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Belittling Horror Excessively: Neverlake05:15 PM -- Mon October 16, 2017

WARNING! This post contains extensive spoilers for this movie. Watch the movie before reading! Or don't. You have been warned.

Neverlake (2013)
Unrated
IMDB Says:
“On a trip home to Italy to visit her father, Jenny is thrown into a world of mystery, horror and legend as she is compelled to discover the truth behind all his secrets and lies.”
IMDB Rating: 5.4/10
Metacritic Rating: N/A
Rotten Tomatoes: N/A critics, 42% audience
Solee: 3/5
Mikey: 3/5
We watched this on Amazon Prime.

Solee: Neverlake starts with a very dramatic underwater scene and a voiceover reading of a Percy Bysshe Shelley (1792-1822) poem. Artistic or pretentious? What’s the difference?

Mikey: I think pretentious is in the eye of the beholder. But the real trick to doing it right is for it to matter. Like if we open with a quote about the meaning of free will, the movie better be something that contemplates the nature of free will. I’m not actually sure what this poem was about, nor am I sure I was listening. All I was thinking was “I’d totally play the video game that begins with this intro.”

Solee: It felt pretentious to me, but I honestly think the real problem might exist in me and my distaste for deep poetry. I just looked it up and according to this site the movie was inspired by the poem, which is called “The Sensitive Plant.” Shelley lived in Tuscany, which is the setting for this movie. I suspect there are lots of connections, just like you want, but we aren’t cultured enough to understand or recognize them. Let’s assume, for the purposes of all discussion to follow, that we know we’re talking out of our butts. With that in mind, what did you think of the movie as a horror flick?

Mikey: Well, I think it was talking above its means (if that’s a phrase). I checked that site and see that the Sensitive Plant is her dad. His wilting under pressure was just so minor… he was kind of just an evil villain. Especially I was noting that trying to explain your crazy plan to someone while stalking after them and cornering them is not really the best method. P.S. two in a row with evil villain dad trying to sacrifice his daughter to his cause!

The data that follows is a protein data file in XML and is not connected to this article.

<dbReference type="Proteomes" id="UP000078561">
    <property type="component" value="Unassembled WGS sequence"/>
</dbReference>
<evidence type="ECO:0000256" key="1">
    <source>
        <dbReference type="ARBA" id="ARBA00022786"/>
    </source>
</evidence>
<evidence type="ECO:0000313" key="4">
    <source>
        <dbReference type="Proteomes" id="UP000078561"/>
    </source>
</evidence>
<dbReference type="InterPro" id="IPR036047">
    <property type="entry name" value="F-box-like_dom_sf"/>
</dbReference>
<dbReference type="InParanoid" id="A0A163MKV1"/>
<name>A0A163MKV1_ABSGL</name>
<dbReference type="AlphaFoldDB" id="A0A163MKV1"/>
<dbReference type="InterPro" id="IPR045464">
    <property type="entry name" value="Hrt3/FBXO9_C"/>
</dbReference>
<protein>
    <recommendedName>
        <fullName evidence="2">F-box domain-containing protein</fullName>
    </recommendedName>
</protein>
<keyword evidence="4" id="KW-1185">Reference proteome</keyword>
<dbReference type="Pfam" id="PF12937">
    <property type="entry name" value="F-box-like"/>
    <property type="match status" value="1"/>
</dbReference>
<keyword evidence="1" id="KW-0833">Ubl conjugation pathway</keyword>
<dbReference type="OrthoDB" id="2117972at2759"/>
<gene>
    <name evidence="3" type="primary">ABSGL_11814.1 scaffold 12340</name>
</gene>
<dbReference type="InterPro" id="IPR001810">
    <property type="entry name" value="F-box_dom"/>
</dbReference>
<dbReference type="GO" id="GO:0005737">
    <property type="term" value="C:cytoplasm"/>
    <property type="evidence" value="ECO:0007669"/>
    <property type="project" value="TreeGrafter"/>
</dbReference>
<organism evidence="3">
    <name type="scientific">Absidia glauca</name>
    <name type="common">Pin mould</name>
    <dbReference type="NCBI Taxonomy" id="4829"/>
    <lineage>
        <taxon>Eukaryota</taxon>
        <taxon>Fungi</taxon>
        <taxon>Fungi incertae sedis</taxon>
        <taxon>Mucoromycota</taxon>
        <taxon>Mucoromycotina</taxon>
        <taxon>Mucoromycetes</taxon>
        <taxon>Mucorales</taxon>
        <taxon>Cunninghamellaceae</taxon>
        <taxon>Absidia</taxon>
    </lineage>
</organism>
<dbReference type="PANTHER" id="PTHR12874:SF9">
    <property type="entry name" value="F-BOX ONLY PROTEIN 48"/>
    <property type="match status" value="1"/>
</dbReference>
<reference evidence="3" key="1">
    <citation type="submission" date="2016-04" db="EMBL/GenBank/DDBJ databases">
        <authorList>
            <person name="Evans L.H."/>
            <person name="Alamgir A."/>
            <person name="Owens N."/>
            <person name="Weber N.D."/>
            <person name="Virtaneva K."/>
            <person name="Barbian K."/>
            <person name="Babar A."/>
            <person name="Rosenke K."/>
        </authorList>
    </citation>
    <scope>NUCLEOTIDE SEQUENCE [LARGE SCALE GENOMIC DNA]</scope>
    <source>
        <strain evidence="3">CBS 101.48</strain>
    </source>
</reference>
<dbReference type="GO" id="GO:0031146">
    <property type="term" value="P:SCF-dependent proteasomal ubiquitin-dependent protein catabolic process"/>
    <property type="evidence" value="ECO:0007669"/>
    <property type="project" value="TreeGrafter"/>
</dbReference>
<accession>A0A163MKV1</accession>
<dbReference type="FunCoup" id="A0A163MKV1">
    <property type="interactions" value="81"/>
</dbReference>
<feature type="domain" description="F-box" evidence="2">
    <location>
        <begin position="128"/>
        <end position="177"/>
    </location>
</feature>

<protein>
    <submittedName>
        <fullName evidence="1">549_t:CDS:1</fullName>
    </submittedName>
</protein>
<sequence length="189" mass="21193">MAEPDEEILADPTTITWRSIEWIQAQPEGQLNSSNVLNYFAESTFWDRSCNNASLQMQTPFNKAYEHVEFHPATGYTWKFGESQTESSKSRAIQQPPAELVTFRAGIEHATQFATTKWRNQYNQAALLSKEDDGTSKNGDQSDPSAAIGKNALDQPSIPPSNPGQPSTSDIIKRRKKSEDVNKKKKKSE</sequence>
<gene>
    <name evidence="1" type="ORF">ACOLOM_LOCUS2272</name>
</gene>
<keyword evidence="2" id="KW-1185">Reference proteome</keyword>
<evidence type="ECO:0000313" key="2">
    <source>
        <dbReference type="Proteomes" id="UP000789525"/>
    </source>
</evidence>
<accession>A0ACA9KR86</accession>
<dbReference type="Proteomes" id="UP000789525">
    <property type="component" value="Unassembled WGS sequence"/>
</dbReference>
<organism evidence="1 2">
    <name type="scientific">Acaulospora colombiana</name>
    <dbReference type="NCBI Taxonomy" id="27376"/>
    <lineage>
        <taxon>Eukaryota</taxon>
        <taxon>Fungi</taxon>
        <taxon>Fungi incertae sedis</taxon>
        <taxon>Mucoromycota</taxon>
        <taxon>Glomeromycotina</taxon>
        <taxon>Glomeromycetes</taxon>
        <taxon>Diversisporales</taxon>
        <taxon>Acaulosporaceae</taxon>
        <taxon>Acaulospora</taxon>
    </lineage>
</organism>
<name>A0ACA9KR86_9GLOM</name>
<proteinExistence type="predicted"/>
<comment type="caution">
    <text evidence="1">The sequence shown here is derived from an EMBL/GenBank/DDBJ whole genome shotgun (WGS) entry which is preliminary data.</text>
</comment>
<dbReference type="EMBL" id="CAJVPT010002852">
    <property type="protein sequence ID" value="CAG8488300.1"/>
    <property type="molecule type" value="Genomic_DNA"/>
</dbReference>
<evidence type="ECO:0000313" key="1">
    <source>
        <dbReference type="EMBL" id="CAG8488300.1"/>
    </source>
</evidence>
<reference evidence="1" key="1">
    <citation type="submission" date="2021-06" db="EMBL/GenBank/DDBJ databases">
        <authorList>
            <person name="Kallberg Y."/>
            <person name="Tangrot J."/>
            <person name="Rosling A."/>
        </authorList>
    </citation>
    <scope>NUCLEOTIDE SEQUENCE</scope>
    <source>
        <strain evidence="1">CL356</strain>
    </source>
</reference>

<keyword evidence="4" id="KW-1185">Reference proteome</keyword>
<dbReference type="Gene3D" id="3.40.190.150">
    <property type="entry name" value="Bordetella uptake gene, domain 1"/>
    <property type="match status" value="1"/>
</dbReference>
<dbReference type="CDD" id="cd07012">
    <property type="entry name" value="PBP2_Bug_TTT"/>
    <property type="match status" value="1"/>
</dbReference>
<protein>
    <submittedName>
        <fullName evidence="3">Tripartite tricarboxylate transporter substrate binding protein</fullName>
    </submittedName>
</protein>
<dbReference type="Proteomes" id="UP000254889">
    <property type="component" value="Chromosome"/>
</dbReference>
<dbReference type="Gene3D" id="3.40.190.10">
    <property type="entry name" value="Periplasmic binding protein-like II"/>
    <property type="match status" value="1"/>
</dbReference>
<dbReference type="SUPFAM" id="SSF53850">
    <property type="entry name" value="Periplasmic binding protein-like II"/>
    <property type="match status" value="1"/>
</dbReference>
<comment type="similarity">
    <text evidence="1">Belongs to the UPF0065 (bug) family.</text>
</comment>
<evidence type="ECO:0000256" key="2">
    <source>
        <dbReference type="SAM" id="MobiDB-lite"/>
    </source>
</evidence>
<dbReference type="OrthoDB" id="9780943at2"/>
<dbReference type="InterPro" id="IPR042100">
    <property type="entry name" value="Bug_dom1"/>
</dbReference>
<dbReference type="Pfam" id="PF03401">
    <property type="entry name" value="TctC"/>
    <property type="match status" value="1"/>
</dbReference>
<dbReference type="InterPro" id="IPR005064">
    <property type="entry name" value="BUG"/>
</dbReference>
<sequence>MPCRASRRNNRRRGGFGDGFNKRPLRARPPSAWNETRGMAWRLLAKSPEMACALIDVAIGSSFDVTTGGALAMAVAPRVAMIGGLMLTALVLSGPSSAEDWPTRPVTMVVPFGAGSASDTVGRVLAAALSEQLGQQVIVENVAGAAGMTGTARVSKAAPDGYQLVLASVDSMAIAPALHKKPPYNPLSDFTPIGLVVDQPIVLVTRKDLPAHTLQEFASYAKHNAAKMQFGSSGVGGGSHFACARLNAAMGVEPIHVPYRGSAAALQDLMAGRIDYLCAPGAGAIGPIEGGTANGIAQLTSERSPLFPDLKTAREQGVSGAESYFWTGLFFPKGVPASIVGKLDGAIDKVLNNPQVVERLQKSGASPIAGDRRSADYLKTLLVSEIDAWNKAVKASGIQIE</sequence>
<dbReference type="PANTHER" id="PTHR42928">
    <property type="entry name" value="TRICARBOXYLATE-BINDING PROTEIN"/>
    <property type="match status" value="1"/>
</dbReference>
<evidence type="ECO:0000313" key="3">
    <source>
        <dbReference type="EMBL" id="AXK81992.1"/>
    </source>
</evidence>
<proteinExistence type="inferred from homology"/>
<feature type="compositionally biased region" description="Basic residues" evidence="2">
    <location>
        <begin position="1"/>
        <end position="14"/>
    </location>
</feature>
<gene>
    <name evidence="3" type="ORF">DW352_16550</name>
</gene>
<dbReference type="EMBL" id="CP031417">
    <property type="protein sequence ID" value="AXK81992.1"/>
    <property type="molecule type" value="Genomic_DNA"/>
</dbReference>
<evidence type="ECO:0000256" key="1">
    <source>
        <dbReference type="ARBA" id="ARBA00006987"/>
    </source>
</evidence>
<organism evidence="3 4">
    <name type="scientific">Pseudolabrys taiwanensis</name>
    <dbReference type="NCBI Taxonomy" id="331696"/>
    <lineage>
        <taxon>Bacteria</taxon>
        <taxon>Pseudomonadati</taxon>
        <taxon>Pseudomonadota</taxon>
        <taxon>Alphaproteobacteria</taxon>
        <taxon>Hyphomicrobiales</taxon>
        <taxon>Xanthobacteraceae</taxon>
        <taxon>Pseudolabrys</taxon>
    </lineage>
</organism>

Solee: I certainly wouldn’t have described the father as wilting under his secrets. He seemed perfectly comfortable with those secrets right up until Jenny stole the idols and broke his plan. The other woman, the love of his life and the mother of his sick daughter, was more of a sensitive plant than he was.

Mikey: I think he wilted under the pressure of being drowned by medusa. Which I doubt was in the poem.

Solee: One huge glaring question I have is why on earth did he expend all the time and energy to raise this daughter in a (relatively) normal life? He sent her to live with her gramma and then to a fancy boarding school. She had NO idea anything was off until she came home for this visit. Why wasn’t she locked up with the others?

Mikey: Right. Or perhaps they all got that treatment… although they clearly got yanked at younger ages than she did. It actually got me with the reveal that they were her siblings. I was expecting her mom to be chained up, but I couldn’t figure out what the point was until they did that. That is probably on me, because it’s obvious.

Solee: The whole thing also begs the question … why was she able to get to age 16 or whatever before he yanked a body part off of her? She was the oldest … she should have been the first! Or was she not actually the oldest? Was she the last born … just looked older because she was able to age so much more before she was needed?? There are just too many holes in this story.

Mikey: No, it made it clear she was oldest… Maya was 4 years older than her, and at some point it was revealed Maya was 20 (so our 20+ year old protagonist was playing 16), and so the other kids must have all come after her. Here’s an explanation: since she was first, he started out wishy-washy (sensitive and plant-like), and put her out in the world in a normal life, but later on he was hardcore about it and just churned out new body parts willy-nilly. Then finally at the end he felt the need to bring her back in because they were desperate.

Solee: Meh. I’m not buying it. The movie is easier to watch if you think of it as a fairy tale and don’t try to make it make sense. I realized this as the point where she was tasked with swimming to the bottom of the lake to retrieve the bronze body parts. VERY fairy tale like task.

Mikey: That’s probably the case for a lot of movies. I think the magic of the lake didn’t entirely make sense. Why did she need surgical replacement, along with the magic statue deposit? Etruscans certainly weren’t doing surgical limb replacements. Though maybe that’s because she had this rare and horrible disease. Plus the whole group of kids that were really ghosts… I mean, that’s a thing you see, but I don’t know. They didn’t seem ghostly enough. Especially the two boys who were bad actors.

Solee: It was very clear after the bronze parts were removed from the lake that the medicine behind her surgeries wasn’t sound. She completely fell apart. I think the surgeries were only possible through the magic of the lake.

Mikey: Yeah… I whatever that. Speaking of fairy tales, “Isn’t she pretty? She’ll be perfect!” She was quite the kid-shoved-into-a-witch’s-oven in this movie.